For Help With Compliance, Risk Management, Investigations, Policy Updates Or Other Needs

If you need help with other health and health plan related regulatory policy or enforcement developments, or to review or respond to these or other human resources, employee benefit, or other compliance, risk management, enforcement or management concerns, the author of this update, attorney Cynthia Marcotte Stamer may be able to help.

Nationally recognized as a knowledgable and innovative health benefit thought leader by business and government leaders for her extensive work, publications and leadership on health benefit and insurance and other related employee benefits, insurance, human resources and health care matters, Ms. Stamer has advised and defended employer and other health plan sponsors, administrators and fiduciaries, insurers, and others about benefit design, compliance, administration and defense for more than 25 years.  Her work includes highly pragmatic, leading edge work helping clients to design, deploy, administer and defend catastrophic, mini-med, expatriate and medical tourism, occupational injury and 24-hour coverage, HRA, HSA HFSA and other defined contribution, Medicare Advantage, and other health plans, policies and practices to comply with the Affordable Care Act, HIPAA, ERISA, COBRA, Mental Health Parity, Internal Revenue Code, labor and employment, privacy, managed care and insurance and other federal and state laws and regulations.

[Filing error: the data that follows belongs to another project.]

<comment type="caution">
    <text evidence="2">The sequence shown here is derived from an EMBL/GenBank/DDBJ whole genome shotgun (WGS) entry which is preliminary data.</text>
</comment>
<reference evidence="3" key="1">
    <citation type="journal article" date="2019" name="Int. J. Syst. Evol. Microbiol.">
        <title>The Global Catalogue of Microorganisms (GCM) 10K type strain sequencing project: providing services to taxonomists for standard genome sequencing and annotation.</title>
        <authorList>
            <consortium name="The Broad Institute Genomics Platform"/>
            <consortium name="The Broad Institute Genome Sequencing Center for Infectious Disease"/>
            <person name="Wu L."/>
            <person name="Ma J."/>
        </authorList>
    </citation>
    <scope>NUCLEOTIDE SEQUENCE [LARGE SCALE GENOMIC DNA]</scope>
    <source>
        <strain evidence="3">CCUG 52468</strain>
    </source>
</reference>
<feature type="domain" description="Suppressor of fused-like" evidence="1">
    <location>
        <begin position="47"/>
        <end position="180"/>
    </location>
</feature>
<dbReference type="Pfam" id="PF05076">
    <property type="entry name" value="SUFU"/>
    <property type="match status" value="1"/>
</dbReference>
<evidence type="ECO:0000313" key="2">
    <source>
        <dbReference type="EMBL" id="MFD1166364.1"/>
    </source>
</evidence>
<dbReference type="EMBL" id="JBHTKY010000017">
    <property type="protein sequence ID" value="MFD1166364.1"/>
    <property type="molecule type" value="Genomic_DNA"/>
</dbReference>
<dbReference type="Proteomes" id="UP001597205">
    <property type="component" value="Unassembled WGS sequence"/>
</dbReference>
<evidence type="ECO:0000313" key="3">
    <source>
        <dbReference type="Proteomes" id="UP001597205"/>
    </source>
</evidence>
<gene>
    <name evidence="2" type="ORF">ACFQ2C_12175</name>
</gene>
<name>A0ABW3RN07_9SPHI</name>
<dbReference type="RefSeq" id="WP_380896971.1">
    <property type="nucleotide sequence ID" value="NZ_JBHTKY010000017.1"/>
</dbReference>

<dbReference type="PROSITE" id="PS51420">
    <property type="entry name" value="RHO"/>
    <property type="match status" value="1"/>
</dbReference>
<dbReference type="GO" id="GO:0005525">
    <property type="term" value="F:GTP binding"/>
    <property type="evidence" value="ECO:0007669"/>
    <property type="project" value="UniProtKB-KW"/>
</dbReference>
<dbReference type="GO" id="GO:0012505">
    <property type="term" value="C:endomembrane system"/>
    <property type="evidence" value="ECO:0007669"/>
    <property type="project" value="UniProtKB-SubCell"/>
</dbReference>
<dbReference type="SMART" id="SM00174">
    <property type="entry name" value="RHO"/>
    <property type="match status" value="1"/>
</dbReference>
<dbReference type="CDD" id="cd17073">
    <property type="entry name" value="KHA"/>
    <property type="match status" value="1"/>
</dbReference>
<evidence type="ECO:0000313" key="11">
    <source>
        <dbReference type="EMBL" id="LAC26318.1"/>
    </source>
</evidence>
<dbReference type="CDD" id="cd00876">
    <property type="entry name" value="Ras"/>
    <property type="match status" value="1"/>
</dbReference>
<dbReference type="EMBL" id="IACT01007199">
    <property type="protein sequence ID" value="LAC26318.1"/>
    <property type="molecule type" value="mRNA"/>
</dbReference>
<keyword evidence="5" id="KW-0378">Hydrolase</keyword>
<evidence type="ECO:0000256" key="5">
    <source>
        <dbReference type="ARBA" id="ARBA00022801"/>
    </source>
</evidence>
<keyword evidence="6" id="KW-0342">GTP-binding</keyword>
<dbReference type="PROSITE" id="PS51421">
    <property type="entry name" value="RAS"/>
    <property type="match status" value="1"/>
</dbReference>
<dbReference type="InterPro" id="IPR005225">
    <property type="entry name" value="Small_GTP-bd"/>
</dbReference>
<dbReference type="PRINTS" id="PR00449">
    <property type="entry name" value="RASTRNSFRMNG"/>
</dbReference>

In addition to her extensive legal resume, Ms. Stamer also is a highly regarded industry thought leader and author with extensive involvement in the leadership of a broad range of professional and civic organizations.  For instance, Ms. Stamer is the founder and executive director of the Coalition for Responsible Health Care Policy and its PROJECT COPE; The Coalition on Patient Empowerment; a Fellow in the American College of Employee Benefits Counsel, the American Bar Association and the State Bar of Texas; Past Chair of the ABA Health Law Section Managed Care & Insurance Interest Group; the Immediate Past Chair of the ABA RPTE Employee Benefit & Other Compensation Committee and the  current ABA RPTE Employee Benefit & Other Compensation Committee Welfare Benefits Committee Co-Chair; a Council Member of the ABA Joint Committee on Employee Benefits; Vice Chair of the ABA Tort & Insurance Practice Section Employee Benefits Committee; Immediate Past Gulf States Area TEGE Council Exempt Organization Coordinator; a current or former Editorial Advisory Board Member of Insurance Thought Leadership, HR.com, Employee Benefit News, the BNA Employee Benefits CD-Rolm and various other BNA HR and Employee Benefits publications; a former national board member and Dallas Chapter President of WEB, Network of Benefits Professionals; a former Southwest Benefits Association Board Member; the past Dallas HR Government Relations Committee Chair; a former SHRM Region IV Board Member and National Consultants Forum Board Member,; past  Dallas Bar Association Employee Benefits & Compensation Committee Chair, and a former Texas Association of Business State Board and Regional and Dallas Chapter Chair.